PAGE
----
Although Facebook Co-Founder and CEO Mark Zuckerberg is still the second-youngest billionaire in the world (to fellow Co-Founder Dustin Moskovitz), he plummeted on Forbes‘ list of the richest people in the world. Zuckerberg went from No. 35 in 2012 to No. 66 this year, according to figures released by Forbes Monday.
Facebook Co-Founder Eduardo Saverin cautioned that the social network’s rapid growth brings both positive and negative consequences.
Aaron Greenspan Claims Recently Discovered IMs With Mark Zuckerberg From 2004 Back His Claim To The Ideas Behind Facebook
Stop us if you’ve heard this before: A classmate of Facebook Co-Founder and CEO Mark Zuckerberg from Harvard University is claiming that some of his ideas were stolen and incorporated into Facebook. Tyler Winklevoss, Cameron Winklevoss, or Divya Narenda? All of them are good guesses, but in this instance, we are talking about Aaron Greenspan.
You might think that advertising and Facebook have only been bedfellows for the past few years. You’d be wrong. Digital media site Digiday posted the media kit that former Facebook Chief Financial Officer Eduardo Saverin was handing out to potential advertisers in New York in 2004. Back then, the site was still called TheFacebook, and it had a membership of roughly 70,000 college students.
Facebook Co-Founder Eduardo Saverin is making himself at home in his new country, having reached No. 8 on Forbes’ list of Singapore’s richest people.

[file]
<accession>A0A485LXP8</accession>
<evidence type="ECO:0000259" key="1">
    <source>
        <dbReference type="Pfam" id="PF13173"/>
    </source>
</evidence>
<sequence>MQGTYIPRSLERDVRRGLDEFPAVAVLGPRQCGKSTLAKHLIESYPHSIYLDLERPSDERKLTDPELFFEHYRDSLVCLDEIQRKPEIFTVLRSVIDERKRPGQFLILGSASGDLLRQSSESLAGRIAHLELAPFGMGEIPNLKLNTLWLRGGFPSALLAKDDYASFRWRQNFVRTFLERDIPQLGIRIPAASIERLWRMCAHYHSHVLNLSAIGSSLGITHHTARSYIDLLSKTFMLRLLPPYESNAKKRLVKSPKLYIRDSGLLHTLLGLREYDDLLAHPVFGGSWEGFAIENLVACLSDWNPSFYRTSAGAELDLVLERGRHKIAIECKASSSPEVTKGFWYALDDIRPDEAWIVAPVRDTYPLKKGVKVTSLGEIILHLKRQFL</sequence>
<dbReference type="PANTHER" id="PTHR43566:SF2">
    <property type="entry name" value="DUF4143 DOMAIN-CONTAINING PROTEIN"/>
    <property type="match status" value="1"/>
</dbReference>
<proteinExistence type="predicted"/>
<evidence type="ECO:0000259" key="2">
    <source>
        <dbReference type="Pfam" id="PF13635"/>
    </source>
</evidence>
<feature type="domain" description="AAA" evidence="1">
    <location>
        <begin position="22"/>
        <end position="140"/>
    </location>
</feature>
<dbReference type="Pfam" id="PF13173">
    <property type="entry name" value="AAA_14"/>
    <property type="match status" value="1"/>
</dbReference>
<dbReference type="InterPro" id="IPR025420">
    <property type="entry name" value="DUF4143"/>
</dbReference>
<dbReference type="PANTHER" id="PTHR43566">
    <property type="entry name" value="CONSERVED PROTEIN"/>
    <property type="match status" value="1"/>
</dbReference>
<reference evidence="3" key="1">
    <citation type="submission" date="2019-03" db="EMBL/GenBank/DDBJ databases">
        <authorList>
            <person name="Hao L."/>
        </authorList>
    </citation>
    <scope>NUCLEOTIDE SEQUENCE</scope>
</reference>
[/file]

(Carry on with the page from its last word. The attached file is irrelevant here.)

Everyone who branded Facebook Co-Founder Eduardo Saverin as a tax-dodger for his decision to renounce his U.S. citizenship, which became public knowledge in the days leading up to the social network’s initial public offering, might want to take a step back.
Facebook Co-Founder Eduardo Saverin has been in the news quite a bit of late, mostly for his decision to renounce his U.S. citizenship, which was made public just days before the social network’s initial public offering. Now a citizen of Singapore but born in Brazil, Saverin turned to Brazilian newsmagazine Veja for a lengthy interview in which he addressed the citizenship issue, as well as other often-told stories about his parting from Facebook.
Do you remember all that tax money Facebook Co-Founder Eduardo Saverin was set to save on Facebook’s initial public offering by renouncing his U.S. citizenship and establishing residency in Singapore? Not so fast, said Sens. Charles Schumer (D-N.Y.) and Bob Casey (D-Pa.).
Facebook Co-Founder Eduardo Saverin is no longer a U.S. citizen, and that move may save him millions of dollars in taxes once the social network’s initial public offering takes place, slated for next Friday.